Muhammad Ali was the greatest refuses to fight in Vietnam
Ali, the three-time world heavyweight champion, died on Friday evening, following respiratory problems exacerbated by his longstanding battle with Parkinson’s disease.
Generally referred to as one of the greatest boxing heavyweights of all time, Ali was known for his highly unusual fighting style which involved dazzling speed, lightning-fast reflexes and constant movement around his opponents.
Ali was equally powerful outside the ring as well, becoming a civil rights icon of 20th-century American history. He was also a vociferous critic of the Vietnam War.
In 1967, Ali refused to be inducted into the US military, citing his religious beliefs and opposition to American involvement in the Vietnam War. He was immediately stripped of his heavyweight title.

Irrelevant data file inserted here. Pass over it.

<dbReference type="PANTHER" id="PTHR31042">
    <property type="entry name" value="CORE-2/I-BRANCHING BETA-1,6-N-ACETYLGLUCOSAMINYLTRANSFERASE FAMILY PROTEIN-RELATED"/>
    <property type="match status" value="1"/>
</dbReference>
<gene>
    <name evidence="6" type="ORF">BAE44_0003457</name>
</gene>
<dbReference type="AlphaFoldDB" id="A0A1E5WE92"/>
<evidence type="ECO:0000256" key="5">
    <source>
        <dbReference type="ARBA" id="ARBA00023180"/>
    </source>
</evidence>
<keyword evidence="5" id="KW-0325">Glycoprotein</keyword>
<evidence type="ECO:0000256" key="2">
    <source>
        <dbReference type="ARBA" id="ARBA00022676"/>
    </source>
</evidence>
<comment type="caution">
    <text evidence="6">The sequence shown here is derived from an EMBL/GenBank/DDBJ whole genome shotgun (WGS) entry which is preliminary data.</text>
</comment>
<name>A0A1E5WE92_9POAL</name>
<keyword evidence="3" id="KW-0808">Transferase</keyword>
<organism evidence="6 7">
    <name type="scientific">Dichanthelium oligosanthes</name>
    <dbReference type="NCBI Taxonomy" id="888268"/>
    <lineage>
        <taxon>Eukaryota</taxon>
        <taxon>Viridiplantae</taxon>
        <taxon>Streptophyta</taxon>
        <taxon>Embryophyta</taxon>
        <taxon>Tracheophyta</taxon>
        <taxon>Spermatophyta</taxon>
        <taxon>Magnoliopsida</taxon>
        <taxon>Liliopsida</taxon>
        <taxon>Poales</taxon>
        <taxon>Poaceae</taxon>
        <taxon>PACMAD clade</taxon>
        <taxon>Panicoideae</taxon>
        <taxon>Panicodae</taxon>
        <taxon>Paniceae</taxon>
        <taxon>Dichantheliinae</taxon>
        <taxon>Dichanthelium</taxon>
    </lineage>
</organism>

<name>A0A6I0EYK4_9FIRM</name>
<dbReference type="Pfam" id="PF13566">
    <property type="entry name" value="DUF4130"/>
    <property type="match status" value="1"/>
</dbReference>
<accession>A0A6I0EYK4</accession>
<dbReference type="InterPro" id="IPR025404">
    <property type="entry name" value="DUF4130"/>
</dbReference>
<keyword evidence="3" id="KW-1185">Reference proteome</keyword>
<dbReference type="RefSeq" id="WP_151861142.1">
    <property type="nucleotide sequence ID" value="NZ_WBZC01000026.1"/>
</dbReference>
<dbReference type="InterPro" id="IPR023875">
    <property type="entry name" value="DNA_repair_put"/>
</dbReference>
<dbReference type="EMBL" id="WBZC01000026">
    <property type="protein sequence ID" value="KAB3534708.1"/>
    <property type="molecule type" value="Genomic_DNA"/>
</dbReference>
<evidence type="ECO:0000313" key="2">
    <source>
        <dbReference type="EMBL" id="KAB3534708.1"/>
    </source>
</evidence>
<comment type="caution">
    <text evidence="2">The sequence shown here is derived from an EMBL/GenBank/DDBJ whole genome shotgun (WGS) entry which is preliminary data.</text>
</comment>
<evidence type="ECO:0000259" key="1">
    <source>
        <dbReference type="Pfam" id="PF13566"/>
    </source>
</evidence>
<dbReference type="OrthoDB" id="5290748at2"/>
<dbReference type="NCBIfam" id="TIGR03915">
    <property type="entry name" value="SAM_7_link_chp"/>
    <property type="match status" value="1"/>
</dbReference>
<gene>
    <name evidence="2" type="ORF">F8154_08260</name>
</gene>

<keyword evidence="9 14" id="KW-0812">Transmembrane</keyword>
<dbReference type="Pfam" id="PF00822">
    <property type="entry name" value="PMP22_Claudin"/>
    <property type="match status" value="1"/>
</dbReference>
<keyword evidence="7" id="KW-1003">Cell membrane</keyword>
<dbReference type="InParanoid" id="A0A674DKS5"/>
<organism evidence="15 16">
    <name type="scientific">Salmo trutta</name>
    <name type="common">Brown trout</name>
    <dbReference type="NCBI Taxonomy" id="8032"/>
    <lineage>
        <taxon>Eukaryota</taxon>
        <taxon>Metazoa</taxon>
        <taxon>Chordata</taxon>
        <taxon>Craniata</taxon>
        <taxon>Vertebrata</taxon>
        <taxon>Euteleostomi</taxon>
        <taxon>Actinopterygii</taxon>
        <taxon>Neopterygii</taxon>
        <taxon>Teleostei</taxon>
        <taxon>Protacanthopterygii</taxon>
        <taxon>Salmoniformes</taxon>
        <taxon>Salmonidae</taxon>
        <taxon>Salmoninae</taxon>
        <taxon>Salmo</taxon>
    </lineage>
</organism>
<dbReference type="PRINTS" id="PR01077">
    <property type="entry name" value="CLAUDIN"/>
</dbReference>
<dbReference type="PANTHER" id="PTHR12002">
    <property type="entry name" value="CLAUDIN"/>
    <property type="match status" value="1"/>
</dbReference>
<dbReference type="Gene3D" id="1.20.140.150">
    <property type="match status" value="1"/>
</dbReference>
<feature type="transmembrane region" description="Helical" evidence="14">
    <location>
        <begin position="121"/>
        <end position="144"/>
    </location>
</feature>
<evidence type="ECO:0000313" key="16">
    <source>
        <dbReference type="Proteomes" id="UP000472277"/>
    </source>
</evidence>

“Why should they ask me to put on a uniform and go ten thousand miles from home and drop bombs and bullets on brown people in Vietnam while so-called Negro people in Louisville are treated like dogs and denied simple human rights?” Ali asked.
“No, I am not going ten thousand miles from home to help murder and burn another poor nation simply to continue the domination of white slave masters of the darker people the world over. This is the day when such evils must come to an end,” he added.
“But I have said it once and I will say it again. The real enemy of my people is right here. I will not disgrace my religion, my people or myself by becoming a tool to enslave those who are fighting for their own justice, freedom and equality,” he continued.
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